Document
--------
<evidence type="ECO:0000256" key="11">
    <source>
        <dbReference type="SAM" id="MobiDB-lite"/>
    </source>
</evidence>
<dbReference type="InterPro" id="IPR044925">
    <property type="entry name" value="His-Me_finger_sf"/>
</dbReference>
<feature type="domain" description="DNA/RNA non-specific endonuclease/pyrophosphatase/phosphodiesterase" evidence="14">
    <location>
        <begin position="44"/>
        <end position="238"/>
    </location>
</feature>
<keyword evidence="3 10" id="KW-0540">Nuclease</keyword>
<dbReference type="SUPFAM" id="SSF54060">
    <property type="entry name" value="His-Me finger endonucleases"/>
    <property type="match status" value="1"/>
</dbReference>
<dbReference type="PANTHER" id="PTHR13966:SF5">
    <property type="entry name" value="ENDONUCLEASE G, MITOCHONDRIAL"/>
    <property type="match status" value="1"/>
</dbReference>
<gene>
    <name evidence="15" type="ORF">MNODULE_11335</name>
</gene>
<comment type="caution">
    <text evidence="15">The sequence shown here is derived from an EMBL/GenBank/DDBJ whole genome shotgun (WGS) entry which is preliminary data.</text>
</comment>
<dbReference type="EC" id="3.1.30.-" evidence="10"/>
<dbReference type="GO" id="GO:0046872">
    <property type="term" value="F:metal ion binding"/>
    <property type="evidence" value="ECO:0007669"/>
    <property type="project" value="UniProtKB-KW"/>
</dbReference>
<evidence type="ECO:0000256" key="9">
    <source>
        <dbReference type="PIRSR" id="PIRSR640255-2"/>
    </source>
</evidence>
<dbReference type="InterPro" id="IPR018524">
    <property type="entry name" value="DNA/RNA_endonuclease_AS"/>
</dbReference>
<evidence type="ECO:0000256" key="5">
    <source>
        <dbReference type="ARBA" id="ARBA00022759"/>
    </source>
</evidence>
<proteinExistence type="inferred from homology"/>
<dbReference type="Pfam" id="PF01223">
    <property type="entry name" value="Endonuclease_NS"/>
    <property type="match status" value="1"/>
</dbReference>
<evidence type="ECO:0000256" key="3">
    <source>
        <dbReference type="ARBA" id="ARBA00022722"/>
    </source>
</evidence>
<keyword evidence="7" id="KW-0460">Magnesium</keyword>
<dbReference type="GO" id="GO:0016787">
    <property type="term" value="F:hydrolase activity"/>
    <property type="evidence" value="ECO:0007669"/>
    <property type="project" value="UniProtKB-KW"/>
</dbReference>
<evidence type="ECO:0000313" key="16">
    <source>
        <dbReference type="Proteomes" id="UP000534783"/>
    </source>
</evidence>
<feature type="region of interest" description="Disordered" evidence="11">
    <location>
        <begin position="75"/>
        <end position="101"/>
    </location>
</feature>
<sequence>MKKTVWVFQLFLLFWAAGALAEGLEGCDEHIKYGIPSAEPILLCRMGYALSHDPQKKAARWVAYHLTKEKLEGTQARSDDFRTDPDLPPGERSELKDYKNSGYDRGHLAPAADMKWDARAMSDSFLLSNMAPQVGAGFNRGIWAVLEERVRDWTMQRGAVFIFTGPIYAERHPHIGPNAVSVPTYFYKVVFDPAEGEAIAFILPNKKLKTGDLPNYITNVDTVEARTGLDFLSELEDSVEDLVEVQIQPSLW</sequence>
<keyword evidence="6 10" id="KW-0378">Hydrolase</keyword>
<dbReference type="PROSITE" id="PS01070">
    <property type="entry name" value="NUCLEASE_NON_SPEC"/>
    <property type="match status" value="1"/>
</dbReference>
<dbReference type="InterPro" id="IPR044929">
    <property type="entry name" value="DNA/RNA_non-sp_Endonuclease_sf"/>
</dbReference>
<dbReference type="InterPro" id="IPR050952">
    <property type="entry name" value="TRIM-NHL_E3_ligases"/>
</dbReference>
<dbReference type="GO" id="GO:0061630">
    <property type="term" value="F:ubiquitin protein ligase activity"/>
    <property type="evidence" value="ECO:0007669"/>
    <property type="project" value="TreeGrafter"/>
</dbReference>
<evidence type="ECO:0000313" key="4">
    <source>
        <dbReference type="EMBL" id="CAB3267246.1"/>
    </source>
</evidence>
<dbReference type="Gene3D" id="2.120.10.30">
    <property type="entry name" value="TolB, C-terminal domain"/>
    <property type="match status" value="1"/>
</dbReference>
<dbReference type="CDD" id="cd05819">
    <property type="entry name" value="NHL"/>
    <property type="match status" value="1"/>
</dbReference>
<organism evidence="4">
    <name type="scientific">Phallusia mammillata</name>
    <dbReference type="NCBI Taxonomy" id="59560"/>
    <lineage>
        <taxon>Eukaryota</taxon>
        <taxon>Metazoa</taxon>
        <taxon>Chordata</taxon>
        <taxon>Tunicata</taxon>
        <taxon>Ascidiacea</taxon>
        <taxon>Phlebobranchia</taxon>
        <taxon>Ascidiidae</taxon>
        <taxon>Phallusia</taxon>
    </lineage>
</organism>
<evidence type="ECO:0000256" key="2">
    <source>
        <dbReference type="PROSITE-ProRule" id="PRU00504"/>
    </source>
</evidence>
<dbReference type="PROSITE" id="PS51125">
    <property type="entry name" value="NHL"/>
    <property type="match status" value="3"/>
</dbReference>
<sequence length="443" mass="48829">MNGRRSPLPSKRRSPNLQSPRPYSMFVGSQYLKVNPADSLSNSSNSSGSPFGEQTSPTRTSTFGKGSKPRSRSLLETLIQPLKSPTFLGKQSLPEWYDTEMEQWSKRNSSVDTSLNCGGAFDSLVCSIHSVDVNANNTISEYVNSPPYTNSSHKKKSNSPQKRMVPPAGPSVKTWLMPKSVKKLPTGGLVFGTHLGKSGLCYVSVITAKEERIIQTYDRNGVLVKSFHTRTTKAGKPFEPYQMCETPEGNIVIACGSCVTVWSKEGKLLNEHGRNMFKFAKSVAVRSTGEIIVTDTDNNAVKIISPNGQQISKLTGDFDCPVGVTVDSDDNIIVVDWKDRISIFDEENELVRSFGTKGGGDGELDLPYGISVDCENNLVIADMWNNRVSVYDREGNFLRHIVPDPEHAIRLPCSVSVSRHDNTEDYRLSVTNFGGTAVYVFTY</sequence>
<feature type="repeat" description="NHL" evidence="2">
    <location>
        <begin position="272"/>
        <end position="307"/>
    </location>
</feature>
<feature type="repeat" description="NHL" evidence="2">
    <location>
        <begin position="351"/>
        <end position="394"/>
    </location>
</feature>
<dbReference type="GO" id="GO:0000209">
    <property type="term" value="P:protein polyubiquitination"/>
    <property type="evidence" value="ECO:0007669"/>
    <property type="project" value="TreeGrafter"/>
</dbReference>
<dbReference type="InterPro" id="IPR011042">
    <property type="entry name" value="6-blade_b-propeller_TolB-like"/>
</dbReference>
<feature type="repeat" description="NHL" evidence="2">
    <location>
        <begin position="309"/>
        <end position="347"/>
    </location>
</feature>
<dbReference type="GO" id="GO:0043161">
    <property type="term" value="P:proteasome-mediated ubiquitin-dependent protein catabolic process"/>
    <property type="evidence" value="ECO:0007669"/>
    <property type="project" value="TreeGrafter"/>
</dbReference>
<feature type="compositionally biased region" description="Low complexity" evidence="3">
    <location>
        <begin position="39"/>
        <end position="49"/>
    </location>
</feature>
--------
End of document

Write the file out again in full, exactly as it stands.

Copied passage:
<evidence type="ECO:0000256" key="11">
    <source>
        <dbReference type="SAM" id="MobiDB-lite"/>
    </source>
</evidence>
<dbReference type="InterPro" id="IPR044925">
    <property type="entry name" value="His-Me_finger_sf"/>
</dbReference>
<feature type="domain" description="DNA/RNA non-specific endonuclease/pyrophosphatase/phosphodiesterase" evidence="14">
    <location>
        <begin position="44"/>
        <end position="238"/>
    </location>
</feature>
<keyword evidence="3 10" id="KW-0540">Nuclease</keyword>
<dbReference type="SUPFAM" id="SSF54060">
    <property type="entry name" value="His-Me finger endonucleases"/>
    <property type="match status" value="1"/>
</dbReference>
<dbReference type="PANTHER" id="PTHR13966:SF5">
    <property type="entry name" value="ENDONUCLEASE G, MITOCHONDRIAL"/>
    <property type="match status" value="1"/>
</dbReference>
<gene>
    <name evidence="15" type="ORF">MNODULE_11335</name>
</gene>
<comment type="caution">
    <text evidence="15">The sequence shown here is derived from an EMBL/GenBank/DDBJ whole genome shotgun (WGS) entry which is preliminary data.</text>
</comment>
<dbReference type="EC" id="3.1.30.-" evidence="10"/>
<dbReference type="GO" id="GO:0046872">
    <property type="term" value="F:metal ion binding"/>
    <property type="evidence" value="ECO:0007669"/>
    <property type="project" value="UniProtKB-KW"/>
</dbReference>
<evidence type="ECO:0000256" key="9">
    <source>
        <dbReference type="PIRSR" id="PIRSR640255-2"/>
    </source>
</evidence>
<dbReference type="InterPro" id="IPR018524">
    <property type="entry name" value="DNA/RNA_endonuclease_AS"/>
</dbReference>
<evidence type="ECO:0000256" key="5">
    <source>
        <dbReference type="ARBA" id="ARBA00022759"/>
    </source>
</evidence>
<proteinExistence type="inferred from homology"/>
<dbReference type="Pfam" id="PF01223">
    <property type="entry name" value="Endonuclease_NS"/>
    <property type="match status" value="1"/>
</dbReference>
<evidence type="ECO:0000256" key="3">
    <source>
        <dbReference type="ARBA" id="ARBA00022722"/>
    </source>
</evidence>
<keyword evidence="7" id="KW-0460">Magnesium</keyword>
<dbReference type="GO" id="GO:0016787">
    <property type="term" value="F:hydrolase activity"/>
    <property type="evidence" value="ECO:0007669"/>
    <property type="project" value="UniProtKB-KW"/>
</dbReference>
<evidence type="ECO:0000313" key="16">
    <source>
        <dbReference type="Proteomes" id="UP000534783"/>
    </source>
</evidence>
<feature type="region of interest" description="Disordered" evidence="11">
    <location>
        <begin position="75"/>
        <end position="101"/>
    </location>
</feature>
<sequence>MKKTVWVFQLFLLFWAAGALAEGLEGCDEHIKYGIPSAEPILLCRMGYALSHDPQKKAARWVAYHLTKEKLEGTQARSDDFRTDPDLPPGERSELKDYKNSGYDRGHLAPAADMKWDARAMSDSFLLSNMAPQVGAGFNRGIWAVLEERVRDWTMQRGAVFIFTGPIYAERHPHIGPNAVSVPTYFYKVVFDPAEGEAIAFILPNKKLKTGDLPNYITNVDTVEARTGLDFLSELEDSVEDLVEVQIQPSLW</sequence>
<keyword evidence="6 10" id="KW-0378">Hydrolase</keyword>
<dbReference type="PROSITE" id="PS01070">
    <property type="entry name" value="NUCLEASE_NON_SPEC"/>
    <property type="match status" value="1"/>
</dbReference>
<dbReference type="InterPro" id="IPR044929">
    <property type="entry name" value="DNA/RNA_non-sp_Endonuclease_sf"/>
</dbReference>
<dbReference type="InterPro" id="IPR050952">
    <property type="entry name" value="TRIM-NHL_E3_ligases"/>
</dbReference>
<dbReference type="GO" id="GO:0061630">
    <property type="term" value="F:ubiquitin protein ligase activity"/>
    <property type="evidence" value="ECO:0007669"/>
    <property type="project" value="TreeGrafter"/>
</dbReference>
<evidence type="ECO:0000313" key="4">
    <source>
        <dbReference type="EMBL" id="CAB3267246.1"/>
    </source>
</evidence>
<dbReference type="Gene3D" id="2.120.10.30">
    <property type="entry name" value="TolB, C-terminal domain"/>
    <property type="match status" value="1"/>
</dbReference>
<dbReference type="CDD" id="cd05819">
    <property type="entry name" value="NHL"/>
    <property type="match status" value="1"/>
</dbReference>
<organism evidence="4">
    <name type="scientific">Phallusia mammillata</name>
    <dbReference type="NCBI Taxonomy" id="59560"/>
    <lineage>
        <taxon>Eukaryota</taxon>
        <taxon>Metazoa</taxon>
        <taxon>Chordata</taxon>
        <taxon>Tunicata</taxon>
        <taxon>Ascidiacea</taxon>
        <taxon>Phlebobranchia</taxon>
        <taxon>Ascidiidae</taxon>
        <taxon>Phallusia</taxon>
    </lineage>
</organism>
<evidence type="ECO:0000256" key="2">
    <source>
        <dbReference type="PROSITE-ProRule" id="PRU00504"/>
    </source>
</evidence>
<dbReference type="PROSITE" id="PS51125">
    <property type="entry name" value="NHL"/>
    <property type="match status" value="3"/>
</dbReference>
<sequence length="443" mass="48829">MNGRRSPLPSKRRSPNLQSPRPYSMFVGSQYLKVNPADSLSNSSNSSGSPFGEQTSPTRTSTFGKGSKPRSRSLLETLIQPLKSPTFLGKQSLPEWYDTEMEQWSKRNSSVDTSLNCGGAFDSLVCSIHSVDVNANNTISEYVNSPPYTNSSHKKKSNSPQKRMVPPAGPSVKTWLMPKSVKKLPTGGLVFGTHLGKSGLCYVSVITAKEERIIQTYDRNGVLVKSFHTRTTKAGKPFEPYQMCETPEGNIVIACGSCVTVWSKEGKLLNEHGRNMFKFAKSVAVRSTGEIIVTDTDNNAVKIISPNGQQISKLTGDFDCPVGVTVDSDDNIIVVDWKDRISIFDEENELVRSFGTKGGGDGELDLPYGISVDCENNLVIADMWNNRVSVYDREGNFLRHIVPDPEHAIRLPCSVSVSRHDNTEDYRLSVTNFGGTAVYVFTY</sequence>
<feature type="repeat" description="NHL" evidence="2">
    <location>
        <begin position="272"/>
        <end position="307"/>
    </location>
</feature>
<feature type="repeat" description="NHL" evidence="2">
    <location>
        <begin position="351"/>
        <end position="394"/>
    </location>
</feature>
<dbReference type="GO" id="GO:0000209">
    <property type="term" value="P:protein polyubiquitination"/>
    <property type="evidence" value="ECO:0007669"/>
    <property type="project" value="TreeGrafter"/>
</dbReference>
<dbReference type="InterPro" id="IPR011042">
    <property type="entry name" value="6-blade_b-propeller_TolB-like"/>
</dbReference>
<feature type="repeat" description="NHL" evidence="2">
    <location>
        <begin position="309"/>
        <end position="347"/>
    </location>
</feature>
<dbReference type="GO" id="GO:0043161">
    <property type="term" value="P:proteasome-mediated ubiquitin-dependent protein catabolic process"/>
    <property type="evidence" value="ECO:0007669"/>
    <property type="project" value="TreeGrafter"/>
</dbReference>
<feature type="compositionally biased region" description="Low complexity" evidence="3">
    <location>
        <begin position="39"/>
        <end position="49"/>
    </location>
</feature>